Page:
The Warrumbungles is a great place to look at the stars. Astronomers agree, so much so that they installed a group of telescopes on one of the highest mountains called ‘Siding Spring’.
The Warrumbungles were chosen because there are no big towns nearby to create light pollution and the number of cloudless winter nights is relatively high.
The Siding Spring telescopes are used by scientists, however Donna Burton can organise your students a dark sky gazing experience. For more information Donna can be contacted through her website Born2Fly However, the skies are so clear here, viewing with the naked eye or assisted with only a pair of binoculars is a great way to stargaze.
If you want to make stargazing part of your visit, here are a few tips to help.
Winter nights may be cold (be sure to bring warm clothes) but they are long and start early. This makes times outside daylight savings days most suitable. The brighness of the moon may also be so great as to make the stars look less bright. Viewing of the stars two to three days after full moon will give the best results.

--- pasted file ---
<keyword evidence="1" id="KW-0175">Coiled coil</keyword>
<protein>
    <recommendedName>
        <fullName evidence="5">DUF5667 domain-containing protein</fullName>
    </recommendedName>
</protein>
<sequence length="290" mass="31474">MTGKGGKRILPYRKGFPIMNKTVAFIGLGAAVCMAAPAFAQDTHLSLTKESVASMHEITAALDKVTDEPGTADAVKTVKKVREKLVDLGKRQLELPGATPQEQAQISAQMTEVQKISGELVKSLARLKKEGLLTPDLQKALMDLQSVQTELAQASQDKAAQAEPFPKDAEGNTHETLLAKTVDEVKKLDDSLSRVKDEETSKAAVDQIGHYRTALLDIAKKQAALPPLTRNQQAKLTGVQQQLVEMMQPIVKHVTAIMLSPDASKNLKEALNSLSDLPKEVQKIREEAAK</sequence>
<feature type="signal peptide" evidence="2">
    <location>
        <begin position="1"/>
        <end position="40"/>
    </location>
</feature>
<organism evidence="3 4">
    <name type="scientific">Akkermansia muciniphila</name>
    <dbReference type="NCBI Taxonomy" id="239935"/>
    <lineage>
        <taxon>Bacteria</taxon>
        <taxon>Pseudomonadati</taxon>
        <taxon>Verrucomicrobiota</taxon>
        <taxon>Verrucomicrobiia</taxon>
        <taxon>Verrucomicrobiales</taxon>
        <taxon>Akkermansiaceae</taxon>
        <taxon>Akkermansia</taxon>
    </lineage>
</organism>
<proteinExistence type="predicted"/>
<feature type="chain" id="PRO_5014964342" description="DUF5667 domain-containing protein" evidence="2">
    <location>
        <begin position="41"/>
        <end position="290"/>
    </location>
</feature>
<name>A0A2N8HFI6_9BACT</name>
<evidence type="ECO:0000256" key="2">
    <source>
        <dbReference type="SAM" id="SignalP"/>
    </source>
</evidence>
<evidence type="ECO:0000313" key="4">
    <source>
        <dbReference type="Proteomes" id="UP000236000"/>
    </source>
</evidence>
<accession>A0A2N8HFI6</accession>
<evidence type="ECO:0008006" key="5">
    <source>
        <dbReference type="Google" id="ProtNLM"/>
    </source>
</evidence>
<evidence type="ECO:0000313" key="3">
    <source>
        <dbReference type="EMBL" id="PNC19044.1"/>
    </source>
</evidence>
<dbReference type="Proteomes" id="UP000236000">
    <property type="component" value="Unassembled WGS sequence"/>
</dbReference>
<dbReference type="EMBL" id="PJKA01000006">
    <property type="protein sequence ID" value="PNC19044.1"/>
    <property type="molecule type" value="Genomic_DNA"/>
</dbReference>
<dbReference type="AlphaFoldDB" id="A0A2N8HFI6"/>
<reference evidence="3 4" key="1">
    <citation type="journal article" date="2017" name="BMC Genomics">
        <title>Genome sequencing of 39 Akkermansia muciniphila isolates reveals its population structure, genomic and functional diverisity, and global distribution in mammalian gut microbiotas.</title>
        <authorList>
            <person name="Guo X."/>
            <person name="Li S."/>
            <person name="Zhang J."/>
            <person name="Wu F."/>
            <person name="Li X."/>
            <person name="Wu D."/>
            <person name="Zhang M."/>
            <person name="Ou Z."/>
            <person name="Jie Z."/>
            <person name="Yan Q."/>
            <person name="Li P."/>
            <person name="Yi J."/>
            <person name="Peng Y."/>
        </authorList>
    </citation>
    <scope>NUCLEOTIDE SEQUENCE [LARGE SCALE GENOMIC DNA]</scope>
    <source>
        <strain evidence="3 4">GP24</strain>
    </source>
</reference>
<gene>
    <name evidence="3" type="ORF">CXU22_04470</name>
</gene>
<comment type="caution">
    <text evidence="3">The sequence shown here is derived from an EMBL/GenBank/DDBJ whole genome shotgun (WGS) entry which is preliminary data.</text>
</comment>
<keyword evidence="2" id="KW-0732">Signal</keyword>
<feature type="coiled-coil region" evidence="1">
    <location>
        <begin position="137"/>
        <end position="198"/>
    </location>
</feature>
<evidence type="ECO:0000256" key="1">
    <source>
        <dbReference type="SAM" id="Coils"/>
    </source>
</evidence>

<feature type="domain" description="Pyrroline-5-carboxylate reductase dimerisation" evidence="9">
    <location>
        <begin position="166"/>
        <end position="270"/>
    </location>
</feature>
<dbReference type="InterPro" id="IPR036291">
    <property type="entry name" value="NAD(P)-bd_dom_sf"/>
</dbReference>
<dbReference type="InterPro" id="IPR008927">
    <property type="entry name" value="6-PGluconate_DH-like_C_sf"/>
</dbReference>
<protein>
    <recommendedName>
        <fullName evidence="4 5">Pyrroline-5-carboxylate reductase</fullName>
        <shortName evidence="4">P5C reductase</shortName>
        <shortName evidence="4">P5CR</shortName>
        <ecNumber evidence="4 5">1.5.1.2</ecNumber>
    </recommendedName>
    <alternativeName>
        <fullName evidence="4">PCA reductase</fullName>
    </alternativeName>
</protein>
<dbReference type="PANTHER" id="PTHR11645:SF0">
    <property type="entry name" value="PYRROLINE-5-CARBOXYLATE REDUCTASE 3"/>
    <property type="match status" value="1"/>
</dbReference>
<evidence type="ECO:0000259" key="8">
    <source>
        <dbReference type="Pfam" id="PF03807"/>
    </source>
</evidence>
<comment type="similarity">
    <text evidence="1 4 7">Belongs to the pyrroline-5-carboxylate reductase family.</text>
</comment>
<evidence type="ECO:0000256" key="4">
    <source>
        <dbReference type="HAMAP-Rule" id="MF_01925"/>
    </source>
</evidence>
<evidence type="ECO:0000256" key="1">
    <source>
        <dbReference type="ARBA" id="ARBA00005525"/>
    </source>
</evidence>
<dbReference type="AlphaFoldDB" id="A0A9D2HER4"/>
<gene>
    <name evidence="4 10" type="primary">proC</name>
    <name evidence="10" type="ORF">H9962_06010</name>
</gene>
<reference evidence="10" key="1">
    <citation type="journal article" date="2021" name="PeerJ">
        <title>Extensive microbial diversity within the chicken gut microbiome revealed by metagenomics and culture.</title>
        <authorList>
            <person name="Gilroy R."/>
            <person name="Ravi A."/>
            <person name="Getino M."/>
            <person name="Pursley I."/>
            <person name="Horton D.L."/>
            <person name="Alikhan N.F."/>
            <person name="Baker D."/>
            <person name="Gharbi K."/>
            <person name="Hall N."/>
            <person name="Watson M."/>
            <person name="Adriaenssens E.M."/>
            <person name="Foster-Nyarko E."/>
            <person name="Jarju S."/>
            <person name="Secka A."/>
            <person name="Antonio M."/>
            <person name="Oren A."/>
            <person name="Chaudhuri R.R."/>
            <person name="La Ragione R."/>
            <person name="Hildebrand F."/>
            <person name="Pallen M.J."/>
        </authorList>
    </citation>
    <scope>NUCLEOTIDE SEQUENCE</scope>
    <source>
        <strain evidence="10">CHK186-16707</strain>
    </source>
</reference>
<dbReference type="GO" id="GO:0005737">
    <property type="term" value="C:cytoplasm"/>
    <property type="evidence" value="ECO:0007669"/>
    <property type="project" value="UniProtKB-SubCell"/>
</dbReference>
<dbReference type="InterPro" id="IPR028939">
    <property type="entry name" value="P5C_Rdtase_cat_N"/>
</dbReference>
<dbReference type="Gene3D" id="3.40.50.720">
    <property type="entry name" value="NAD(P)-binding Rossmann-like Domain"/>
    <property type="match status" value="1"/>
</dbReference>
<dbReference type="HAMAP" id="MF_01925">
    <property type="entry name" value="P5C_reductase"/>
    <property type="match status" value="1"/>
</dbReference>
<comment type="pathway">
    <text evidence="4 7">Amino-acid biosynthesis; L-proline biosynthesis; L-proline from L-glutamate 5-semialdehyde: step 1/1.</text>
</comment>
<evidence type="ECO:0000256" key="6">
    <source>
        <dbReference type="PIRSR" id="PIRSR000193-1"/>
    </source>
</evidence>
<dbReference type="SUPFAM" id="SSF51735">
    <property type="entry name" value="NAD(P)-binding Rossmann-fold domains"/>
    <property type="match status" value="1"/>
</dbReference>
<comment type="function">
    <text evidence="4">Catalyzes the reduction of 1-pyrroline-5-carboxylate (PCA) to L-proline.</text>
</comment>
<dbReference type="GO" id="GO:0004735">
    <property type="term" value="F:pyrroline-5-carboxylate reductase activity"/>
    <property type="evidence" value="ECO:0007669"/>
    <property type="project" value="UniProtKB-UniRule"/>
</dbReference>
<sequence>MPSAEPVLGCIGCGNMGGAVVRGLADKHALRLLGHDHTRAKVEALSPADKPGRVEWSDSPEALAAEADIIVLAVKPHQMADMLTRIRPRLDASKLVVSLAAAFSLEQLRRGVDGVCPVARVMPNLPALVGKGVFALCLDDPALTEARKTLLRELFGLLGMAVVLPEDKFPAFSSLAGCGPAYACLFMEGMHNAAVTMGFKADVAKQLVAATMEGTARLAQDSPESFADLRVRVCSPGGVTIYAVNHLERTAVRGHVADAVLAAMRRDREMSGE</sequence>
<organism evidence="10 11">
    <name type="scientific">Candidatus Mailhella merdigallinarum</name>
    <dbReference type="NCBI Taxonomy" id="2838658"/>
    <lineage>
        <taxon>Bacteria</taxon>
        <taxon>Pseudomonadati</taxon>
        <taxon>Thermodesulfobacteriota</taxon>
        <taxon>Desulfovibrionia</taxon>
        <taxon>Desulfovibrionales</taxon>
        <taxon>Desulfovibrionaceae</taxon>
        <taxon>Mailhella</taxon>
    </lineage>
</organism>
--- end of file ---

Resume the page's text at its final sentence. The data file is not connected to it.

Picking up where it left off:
The Sydney Observatory provides monthly star charts that can be downloaded and printed off along with a detailed description of what’s on offer in the sky for that month. For more information visit the Sydney Observatory website.
If you are wanting to use the charts while stargazing you will need a torch and the tip is to cover it with red cellophane using a rubberband, as white light adversely affects your adaptation to the dark.
The Warrumbungle Environmental Education Centre has binoculars and a telescope that school groups can use if staying in the Warrumbungle National Park overnight.
We acknowledge and respect the Gamilaroi people, the traditional owners and custodians of this region.
We honour their cultural, spiritual, and emotional connection to this land.
We also acknowledge the other Indigenous nations and people whose traditional home this land is.
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